In a cohort of patients with comparable risk factors to those of the study population, the prior risk for preeclampsia was about 1 percent. The researchers found that after excluding cases diagnosed before SARS-CoV-2 infection, the observed rate of preeclampsia was higher than expected: 1.9, 2.2, 5.7, and 11.1 percent among asymptomatic patients, and those with mild, moderate, and severe disease, respectively; this monotonic relationship between COVID-19 severity and preeclampsia risk was statistically significant. Comparing the risk for preeclampsia between asymptomatic patients and patients with COVID-19 symptoms, the risk for preeclampsia was increased in association with severe COVID-19 (adjusted risk ratio, 4.9). Furthermore, compared with those with asymptomatic or mild disease, the risk was increased for those with moderate or severe COVID-19 (adjusted risk ratio, 3.3).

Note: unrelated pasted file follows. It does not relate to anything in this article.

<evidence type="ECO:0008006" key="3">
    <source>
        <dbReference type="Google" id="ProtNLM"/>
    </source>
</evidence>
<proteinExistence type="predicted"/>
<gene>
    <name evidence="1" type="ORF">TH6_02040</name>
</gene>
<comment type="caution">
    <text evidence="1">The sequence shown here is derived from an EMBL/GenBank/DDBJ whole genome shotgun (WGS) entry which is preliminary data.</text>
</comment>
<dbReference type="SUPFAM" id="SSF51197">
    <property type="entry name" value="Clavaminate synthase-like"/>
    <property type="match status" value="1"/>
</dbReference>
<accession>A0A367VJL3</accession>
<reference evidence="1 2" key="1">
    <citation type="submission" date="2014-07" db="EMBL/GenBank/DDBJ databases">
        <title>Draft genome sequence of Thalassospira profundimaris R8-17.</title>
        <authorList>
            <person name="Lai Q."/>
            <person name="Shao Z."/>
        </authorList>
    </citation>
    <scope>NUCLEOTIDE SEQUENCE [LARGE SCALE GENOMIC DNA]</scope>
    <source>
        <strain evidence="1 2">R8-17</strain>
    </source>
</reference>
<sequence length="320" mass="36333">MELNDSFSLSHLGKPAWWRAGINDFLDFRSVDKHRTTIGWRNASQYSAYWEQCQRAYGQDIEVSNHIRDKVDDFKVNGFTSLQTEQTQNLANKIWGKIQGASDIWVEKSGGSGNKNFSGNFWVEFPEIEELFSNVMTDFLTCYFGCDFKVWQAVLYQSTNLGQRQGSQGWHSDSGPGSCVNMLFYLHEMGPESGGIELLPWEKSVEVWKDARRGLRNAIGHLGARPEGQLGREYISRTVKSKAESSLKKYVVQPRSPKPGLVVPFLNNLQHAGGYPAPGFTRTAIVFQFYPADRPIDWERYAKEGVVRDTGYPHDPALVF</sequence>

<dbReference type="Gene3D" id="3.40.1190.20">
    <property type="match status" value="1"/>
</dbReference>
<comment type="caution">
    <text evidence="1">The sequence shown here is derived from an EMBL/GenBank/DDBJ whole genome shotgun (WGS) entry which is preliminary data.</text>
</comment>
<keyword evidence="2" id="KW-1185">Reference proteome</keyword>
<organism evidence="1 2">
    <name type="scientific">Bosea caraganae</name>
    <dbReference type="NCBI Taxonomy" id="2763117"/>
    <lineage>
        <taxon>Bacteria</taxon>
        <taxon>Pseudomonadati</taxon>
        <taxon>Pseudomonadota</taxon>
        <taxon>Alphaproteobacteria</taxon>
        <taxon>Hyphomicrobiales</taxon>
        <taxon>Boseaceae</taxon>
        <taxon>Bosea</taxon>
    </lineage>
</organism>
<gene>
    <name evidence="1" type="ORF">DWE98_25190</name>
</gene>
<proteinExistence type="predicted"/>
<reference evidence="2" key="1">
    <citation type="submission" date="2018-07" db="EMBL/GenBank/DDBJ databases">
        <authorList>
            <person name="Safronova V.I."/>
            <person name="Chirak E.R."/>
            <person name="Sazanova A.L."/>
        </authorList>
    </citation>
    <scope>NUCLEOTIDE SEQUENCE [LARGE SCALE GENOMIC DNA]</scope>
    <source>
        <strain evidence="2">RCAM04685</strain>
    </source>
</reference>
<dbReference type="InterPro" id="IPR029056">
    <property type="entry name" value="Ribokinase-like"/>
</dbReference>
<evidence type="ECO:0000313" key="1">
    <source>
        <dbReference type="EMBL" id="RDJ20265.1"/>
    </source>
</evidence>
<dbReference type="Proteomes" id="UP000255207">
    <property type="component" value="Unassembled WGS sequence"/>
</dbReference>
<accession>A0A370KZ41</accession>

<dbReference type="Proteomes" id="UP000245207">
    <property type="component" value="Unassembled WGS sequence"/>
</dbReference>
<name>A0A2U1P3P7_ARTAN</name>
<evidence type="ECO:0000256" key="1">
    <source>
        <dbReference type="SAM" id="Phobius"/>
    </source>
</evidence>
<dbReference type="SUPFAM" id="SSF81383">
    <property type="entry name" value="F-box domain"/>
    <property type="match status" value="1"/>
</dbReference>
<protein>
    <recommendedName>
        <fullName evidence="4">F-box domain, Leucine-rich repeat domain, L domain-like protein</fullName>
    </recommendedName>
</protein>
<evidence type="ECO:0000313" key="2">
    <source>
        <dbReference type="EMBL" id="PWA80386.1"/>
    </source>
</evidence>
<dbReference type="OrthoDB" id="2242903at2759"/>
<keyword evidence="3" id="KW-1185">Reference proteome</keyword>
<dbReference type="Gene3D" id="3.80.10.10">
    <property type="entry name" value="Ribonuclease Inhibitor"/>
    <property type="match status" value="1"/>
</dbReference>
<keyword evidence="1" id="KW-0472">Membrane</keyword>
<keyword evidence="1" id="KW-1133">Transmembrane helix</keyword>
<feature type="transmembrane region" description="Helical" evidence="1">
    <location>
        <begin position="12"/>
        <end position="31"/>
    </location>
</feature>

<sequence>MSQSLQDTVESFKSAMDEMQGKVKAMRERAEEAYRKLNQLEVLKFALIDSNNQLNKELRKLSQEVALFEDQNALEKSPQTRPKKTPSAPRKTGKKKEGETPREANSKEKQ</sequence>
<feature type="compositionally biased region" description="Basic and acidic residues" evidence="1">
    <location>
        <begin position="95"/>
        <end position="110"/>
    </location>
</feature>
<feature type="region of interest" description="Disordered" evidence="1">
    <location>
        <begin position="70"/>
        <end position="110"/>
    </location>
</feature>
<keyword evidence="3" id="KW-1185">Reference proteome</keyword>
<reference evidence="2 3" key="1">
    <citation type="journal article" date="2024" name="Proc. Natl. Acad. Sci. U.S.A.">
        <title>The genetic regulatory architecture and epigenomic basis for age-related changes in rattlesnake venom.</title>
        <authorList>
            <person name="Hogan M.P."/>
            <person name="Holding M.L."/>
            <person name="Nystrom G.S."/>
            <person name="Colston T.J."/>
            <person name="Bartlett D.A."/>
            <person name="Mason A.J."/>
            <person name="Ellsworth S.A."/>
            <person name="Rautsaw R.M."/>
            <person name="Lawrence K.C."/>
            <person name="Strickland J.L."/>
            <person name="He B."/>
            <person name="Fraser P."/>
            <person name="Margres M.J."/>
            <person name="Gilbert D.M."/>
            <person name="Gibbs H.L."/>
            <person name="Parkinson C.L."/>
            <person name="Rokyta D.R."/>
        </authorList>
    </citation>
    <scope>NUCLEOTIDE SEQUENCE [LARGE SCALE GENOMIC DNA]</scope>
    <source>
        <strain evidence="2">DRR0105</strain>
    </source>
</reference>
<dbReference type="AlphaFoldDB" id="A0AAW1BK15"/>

Jonathan Lai, M.D., from King’s College Hospital London, and colleagues examined the association between severity of SARS-CoV-2 infection and preeclampsia among 1,223 patients. Overall, 51 (4.2 percent) had preeclampsia; 21 were diagnosed before SARS-CoV-2 infection.
“We present evidence that the more severe the infection with SARS-CoV-2, the greater the risk of preeclampsia and preterm birth,” the authors write. “SARS-CoV-2 infection can lead to endothelial dysfunction, intravascular inflammation, proteinuria, activation of thrombin, and hypertension, which are all features of preeclampsia. Therefore, a causal relationship must be considered.”